GROTON -- After months of review and discussion, a local businessman will be allowed to move his karate studio to Groton.
When Michael Luth first brought his proposal to relocate his studio to 306 Main St. from Pepperell, he never expected to run into too much difficulty.
And he had every right to expect that until questions arose about sharing a limited number of parking spaces at the site with Workers Credit Union next door.
Planning to relocate his karate studio into an existing building at the Main Street site, Luth intends to expand his floor space by constructing an 1,800-square-foot addition, a situation that quickly drew the attention of Workers' Credit Union, which shares a 36-space parking lot with him.
Although Luth had earlier assured board members that even though the town's zoning regulations require him to have at least 17 parking spaces for the size of his building, the most he would ever need is 10.
Luth said at the time that due to the small amount of time his business hours would overlap with those of the bank, there would never be a problem with a lack of parking spaces.
But that assurance was contested by the bank, which claimed that while having no objection to Luth's business, its primary concern remained increased traffic and the availability of parking for its own customers.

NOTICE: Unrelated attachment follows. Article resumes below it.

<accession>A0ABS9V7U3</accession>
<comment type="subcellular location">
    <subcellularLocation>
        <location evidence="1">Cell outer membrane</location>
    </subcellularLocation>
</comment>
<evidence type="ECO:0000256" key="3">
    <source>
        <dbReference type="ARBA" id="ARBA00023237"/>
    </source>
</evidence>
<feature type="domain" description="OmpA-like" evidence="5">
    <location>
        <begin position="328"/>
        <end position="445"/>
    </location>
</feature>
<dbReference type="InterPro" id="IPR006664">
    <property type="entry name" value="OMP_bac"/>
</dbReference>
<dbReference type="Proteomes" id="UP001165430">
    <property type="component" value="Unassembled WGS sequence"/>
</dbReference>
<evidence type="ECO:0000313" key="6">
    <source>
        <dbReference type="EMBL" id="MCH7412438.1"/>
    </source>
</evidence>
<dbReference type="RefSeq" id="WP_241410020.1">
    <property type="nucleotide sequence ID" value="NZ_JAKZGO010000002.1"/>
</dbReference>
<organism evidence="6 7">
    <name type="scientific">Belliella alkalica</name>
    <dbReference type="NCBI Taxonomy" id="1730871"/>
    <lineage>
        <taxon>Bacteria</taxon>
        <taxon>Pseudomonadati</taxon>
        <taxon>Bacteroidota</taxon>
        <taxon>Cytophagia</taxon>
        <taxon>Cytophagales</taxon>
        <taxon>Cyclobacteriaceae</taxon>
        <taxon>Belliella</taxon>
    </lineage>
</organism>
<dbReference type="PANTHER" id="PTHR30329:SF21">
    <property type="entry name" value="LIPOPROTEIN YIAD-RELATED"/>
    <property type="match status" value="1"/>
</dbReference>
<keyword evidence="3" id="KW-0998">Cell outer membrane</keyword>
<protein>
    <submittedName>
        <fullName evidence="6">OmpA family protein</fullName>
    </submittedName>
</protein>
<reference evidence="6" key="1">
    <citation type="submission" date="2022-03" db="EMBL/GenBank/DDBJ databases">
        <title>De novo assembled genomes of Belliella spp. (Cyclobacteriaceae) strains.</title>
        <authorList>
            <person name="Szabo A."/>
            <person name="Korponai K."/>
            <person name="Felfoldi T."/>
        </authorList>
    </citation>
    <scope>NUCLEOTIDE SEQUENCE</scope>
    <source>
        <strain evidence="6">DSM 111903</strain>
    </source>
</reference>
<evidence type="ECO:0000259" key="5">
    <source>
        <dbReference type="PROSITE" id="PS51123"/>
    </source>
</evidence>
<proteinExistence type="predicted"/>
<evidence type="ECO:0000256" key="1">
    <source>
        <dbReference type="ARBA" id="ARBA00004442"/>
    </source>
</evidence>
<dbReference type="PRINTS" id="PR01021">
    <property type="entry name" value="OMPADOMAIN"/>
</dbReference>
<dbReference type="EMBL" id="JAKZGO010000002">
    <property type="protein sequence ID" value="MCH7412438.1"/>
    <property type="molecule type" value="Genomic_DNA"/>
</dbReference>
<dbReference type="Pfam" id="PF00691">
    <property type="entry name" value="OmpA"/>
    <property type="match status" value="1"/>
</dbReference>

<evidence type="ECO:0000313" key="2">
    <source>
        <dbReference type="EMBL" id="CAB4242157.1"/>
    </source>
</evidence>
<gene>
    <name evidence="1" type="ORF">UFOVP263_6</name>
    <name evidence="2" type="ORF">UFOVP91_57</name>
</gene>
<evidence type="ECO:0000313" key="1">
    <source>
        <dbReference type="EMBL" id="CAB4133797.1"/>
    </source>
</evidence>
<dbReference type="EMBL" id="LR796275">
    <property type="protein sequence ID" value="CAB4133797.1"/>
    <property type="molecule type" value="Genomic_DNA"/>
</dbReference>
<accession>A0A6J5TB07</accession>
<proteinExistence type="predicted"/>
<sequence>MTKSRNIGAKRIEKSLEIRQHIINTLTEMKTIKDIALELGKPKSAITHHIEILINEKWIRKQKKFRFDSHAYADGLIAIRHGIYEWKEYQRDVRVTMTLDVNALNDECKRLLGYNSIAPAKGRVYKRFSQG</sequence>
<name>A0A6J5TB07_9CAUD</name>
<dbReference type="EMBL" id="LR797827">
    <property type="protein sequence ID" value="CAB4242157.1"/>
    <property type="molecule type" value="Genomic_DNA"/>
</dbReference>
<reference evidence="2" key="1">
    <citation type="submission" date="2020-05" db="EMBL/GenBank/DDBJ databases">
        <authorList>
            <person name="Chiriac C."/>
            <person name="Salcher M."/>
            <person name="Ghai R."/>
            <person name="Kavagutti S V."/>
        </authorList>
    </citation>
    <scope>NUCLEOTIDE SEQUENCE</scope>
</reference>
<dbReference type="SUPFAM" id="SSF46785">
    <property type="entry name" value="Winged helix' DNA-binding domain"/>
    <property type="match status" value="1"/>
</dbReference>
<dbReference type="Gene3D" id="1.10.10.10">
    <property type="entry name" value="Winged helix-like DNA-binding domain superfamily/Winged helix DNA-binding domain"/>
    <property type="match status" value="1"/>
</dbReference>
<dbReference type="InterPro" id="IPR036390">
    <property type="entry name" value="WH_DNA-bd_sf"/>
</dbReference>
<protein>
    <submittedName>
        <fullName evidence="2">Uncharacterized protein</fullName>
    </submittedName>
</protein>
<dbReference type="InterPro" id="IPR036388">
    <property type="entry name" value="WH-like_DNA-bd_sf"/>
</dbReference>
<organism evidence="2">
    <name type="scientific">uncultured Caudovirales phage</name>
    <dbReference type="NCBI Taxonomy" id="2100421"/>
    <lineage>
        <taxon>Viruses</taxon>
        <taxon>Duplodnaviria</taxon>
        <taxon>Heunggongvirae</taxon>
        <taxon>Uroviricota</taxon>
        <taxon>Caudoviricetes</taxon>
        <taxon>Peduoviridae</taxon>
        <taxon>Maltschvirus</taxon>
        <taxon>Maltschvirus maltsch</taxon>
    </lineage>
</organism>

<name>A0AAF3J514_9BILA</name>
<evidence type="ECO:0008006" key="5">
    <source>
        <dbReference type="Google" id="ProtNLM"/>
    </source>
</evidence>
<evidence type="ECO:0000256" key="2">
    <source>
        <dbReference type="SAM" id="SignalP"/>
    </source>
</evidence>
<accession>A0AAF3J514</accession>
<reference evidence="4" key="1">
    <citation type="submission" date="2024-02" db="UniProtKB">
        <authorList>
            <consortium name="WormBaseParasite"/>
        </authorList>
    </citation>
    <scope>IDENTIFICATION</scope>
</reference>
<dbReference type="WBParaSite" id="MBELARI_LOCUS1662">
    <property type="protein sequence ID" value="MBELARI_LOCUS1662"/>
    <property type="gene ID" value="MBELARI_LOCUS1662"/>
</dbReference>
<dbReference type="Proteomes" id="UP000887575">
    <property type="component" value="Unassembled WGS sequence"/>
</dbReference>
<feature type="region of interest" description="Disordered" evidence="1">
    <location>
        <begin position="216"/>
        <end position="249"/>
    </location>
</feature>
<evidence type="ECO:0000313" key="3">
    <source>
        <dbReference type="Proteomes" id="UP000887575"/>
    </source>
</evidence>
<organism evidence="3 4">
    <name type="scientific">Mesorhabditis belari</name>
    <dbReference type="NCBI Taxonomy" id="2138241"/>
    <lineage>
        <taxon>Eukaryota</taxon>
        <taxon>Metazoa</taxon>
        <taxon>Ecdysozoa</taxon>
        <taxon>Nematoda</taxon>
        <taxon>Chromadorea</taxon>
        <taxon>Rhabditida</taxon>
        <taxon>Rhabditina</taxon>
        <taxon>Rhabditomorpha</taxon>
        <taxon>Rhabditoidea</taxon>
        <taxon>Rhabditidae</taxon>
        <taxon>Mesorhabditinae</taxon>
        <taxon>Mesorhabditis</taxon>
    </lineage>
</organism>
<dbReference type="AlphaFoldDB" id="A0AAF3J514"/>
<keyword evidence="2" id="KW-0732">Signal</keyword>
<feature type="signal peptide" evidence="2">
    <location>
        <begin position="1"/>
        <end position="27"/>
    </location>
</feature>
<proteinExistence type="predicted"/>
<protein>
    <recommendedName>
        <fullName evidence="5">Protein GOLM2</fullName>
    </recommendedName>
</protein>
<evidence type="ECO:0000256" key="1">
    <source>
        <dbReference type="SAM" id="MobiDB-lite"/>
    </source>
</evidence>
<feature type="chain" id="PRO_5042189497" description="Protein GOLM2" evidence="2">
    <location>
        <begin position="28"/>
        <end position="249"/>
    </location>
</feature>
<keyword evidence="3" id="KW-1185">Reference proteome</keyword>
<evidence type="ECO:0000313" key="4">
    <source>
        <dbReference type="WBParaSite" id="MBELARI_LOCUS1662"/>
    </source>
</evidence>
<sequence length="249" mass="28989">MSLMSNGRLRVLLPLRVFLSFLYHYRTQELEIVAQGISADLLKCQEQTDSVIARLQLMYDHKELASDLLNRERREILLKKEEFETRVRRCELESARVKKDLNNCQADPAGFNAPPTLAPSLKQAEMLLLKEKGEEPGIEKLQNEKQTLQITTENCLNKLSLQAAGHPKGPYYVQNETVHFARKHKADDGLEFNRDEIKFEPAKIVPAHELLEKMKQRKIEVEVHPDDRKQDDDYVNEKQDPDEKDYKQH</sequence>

However, with an agreement among the parties (which also included Dr. Jay Decoteau, whose offices also share access from Main Street
Wording in the special permit decision acknowledges that parking spaces at the site were divided, with 20 for the bank and 16 for the karate studio, and that the parking area in general is shared between the two parties through an access and parking easement.
Wording in the decision stated that it was "determined that there are sufficient parking spaces to serve the proposed karate studio because the proposed hours of operation for the karate studio do not generally conflict with the hours of operation of Workers Credit Union."
Among the conditions listed in the decision were those that prohibited "live parking for drop off and pick up" of students and that Luth "ensure that the right of way access (from Decoteau's property) is not blocked or obstructed at all times."
Also, the board reserved the right to review the project after a year's time "to assure compliance with the special permit and to determine if any reasonable modifications are warranted."
After the decision was made, Luth thanked board members for the manner in which they had conducted the review process, saying that he "appreciated the time and understanding" displayed by members over the sometimes complicated application.
Also last week, board members placed the finishing touch on their previous decision to approve a special permit for Anytime Fitness owner Anthony VivoAmore's plan to construct a new building across the street from his current location.
Looking to expand his successful business, VivoAmore purchased land at 536 Main St. and submitted a plan to construct a new building for his fitness studio. Over months of review involving placement of the main entrance, screening and parking, a final design was settled upon with the board granting its approval at a meeting held in February.
Last week's vote to formally endorse the final site plan will allow VivoAmore to proceed with construction for which the site has already been cleared.